When you don’t want a book to end, you know it’s one you can recommend to friends. Heather Lende’s 2010 book is subtitled “Family, Friendships, and Faith in Small-Town Alaska.” At the end of January of the worst winter on record across 49 of our 50 states, I’d like to invite you all to enjoy this heart warming memoir titled: Take Good Care of the Garden and the Dogs (Algonquin Books of Chapel Hill, 2010).
“Part Annie Dillard, Part Anne Lamott” is the back cover description to this entertaining and enthralling depiction of real people struggling with real world issues as they stay true to living life on the edge of survival, much less civilization, in small town Alaska.
Part Northern Exposure, part Prairie Home Companion might be a better description of the narrative of Heather Lende’s Take Good Care of the Garden and the Dogs. The author of If You Lived Here, I’d Know Your Name put Haines, Alaska, on the literary map, and this book makes it a place you’lll want to revisit.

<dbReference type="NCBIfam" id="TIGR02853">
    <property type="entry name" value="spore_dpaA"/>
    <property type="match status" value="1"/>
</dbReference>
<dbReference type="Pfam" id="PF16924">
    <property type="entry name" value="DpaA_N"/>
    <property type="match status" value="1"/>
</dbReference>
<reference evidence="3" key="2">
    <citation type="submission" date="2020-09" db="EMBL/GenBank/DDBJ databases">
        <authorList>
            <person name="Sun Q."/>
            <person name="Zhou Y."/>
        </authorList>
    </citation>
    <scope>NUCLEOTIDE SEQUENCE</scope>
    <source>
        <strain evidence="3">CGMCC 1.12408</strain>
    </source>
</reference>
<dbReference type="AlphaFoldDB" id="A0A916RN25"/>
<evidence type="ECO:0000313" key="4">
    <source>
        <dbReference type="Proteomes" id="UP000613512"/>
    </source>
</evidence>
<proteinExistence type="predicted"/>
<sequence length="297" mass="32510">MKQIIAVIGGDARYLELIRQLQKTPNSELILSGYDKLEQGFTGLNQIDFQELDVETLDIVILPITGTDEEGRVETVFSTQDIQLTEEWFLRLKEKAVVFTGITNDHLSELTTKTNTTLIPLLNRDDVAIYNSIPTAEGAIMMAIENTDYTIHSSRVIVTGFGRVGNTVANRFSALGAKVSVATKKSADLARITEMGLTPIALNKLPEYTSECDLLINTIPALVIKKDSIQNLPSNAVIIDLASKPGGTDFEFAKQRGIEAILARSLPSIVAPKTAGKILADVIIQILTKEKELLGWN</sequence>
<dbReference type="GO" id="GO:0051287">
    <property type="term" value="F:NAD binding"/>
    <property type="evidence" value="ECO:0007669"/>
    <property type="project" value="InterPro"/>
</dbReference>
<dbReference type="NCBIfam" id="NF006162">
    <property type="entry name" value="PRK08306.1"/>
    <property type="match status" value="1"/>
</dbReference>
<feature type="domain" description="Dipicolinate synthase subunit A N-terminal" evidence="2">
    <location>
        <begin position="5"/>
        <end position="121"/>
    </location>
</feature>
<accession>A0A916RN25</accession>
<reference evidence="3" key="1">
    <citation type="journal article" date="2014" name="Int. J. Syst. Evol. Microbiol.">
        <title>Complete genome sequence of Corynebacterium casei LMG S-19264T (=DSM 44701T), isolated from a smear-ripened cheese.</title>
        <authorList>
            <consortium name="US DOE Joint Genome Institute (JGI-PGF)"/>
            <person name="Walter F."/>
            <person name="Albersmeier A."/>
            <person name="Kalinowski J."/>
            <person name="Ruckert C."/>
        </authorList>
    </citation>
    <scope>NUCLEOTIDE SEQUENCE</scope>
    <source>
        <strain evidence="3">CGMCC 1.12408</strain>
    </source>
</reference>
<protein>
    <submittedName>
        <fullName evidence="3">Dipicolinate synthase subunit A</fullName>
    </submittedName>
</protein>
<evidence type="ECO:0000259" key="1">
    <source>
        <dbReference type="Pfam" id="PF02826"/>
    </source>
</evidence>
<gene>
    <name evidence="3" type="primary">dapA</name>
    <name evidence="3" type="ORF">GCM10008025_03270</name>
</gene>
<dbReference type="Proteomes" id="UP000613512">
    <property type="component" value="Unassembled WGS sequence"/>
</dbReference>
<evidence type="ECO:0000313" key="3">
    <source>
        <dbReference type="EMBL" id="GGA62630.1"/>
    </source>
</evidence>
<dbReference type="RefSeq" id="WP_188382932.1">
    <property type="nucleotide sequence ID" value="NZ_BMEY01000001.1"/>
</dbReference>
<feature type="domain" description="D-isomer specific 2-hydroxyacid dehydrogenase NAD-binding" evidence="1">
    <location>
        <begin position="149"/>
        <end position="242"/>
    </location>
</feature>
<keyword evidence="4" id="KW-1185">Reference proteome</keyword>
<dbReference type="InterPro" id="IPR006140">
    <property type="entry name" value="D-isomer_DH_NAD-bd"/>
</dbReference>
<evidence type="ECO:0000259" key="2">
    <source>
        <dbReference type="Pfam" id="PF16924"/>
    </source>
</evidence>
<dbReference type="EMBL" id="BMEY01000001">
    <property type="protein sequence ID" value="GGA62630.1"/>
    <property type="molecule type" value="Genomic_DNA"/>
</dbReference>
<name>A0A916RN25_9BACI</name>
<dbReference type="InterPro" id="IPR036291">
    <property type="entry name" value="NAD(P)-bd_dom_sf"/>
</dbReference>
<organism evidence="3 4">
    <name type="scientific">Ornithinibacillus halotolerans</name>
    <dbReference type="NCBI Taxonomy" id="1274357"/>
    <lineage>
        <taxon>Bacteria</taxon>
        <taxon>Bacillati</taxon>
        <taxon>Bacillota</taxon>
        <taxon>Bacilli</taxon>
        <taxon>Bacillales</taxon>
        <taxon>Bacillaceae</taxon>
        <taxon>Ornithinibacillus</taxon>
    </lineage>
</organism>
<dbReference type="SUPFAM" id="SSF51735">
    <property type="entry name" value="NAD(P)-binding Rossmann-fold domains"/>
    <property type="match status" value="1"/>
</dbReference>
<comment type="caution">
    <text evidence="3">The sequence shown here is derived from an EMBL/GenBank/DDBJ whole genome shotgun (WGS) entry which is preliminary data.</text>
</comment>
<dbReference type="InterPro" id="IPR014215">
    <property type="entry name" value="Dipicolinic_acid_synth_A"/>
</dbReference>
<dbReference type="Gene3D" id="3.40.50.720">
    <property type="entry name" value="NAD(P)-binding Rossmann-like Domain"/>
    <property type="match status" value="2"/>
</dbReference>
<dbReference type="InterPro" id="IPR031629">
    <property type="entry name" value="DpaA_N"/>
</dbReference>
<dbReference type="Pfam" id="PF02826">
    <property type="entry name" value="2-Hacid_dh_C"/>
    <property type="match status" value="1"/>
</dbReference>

Heather Lende writes the obituaries for the local newspaper in her small Alaskan community and her Hospice work is a natural extension of her job. But it’s her own brush with mortality that keeps her writing real and fresh.
Heather Lende suffered a traumatic bike inury just as her first book launched. She also lost her mother soon after, whose last real message to her living survivors offers us the title to her new book. Lende’s mother fought off an impending death for years and without sharing any final words, left her wondering what her mother would have wanted to say. Take good care of the garden and the dogs becomes her tag line for coming to terms with life’s bad breaks and unanticipated turns.
Heather doesn’t just inspire, she conspires. This gifted writer invites the reader to engage in creating connections and community through the process of grief and mourning. HeatherLende divides the world into those people: those who have experienced suffering from the loss of a loved one and those who will.
Lende weaves her life lessons into everyday Alaskan adventures. The totem poles, Ttlingit friends, the almost annual Blessing of the Fleet, snowshoeing,new community health center and Episcopalian congregation make for a window into a part of America that is honest, unadorned and profound.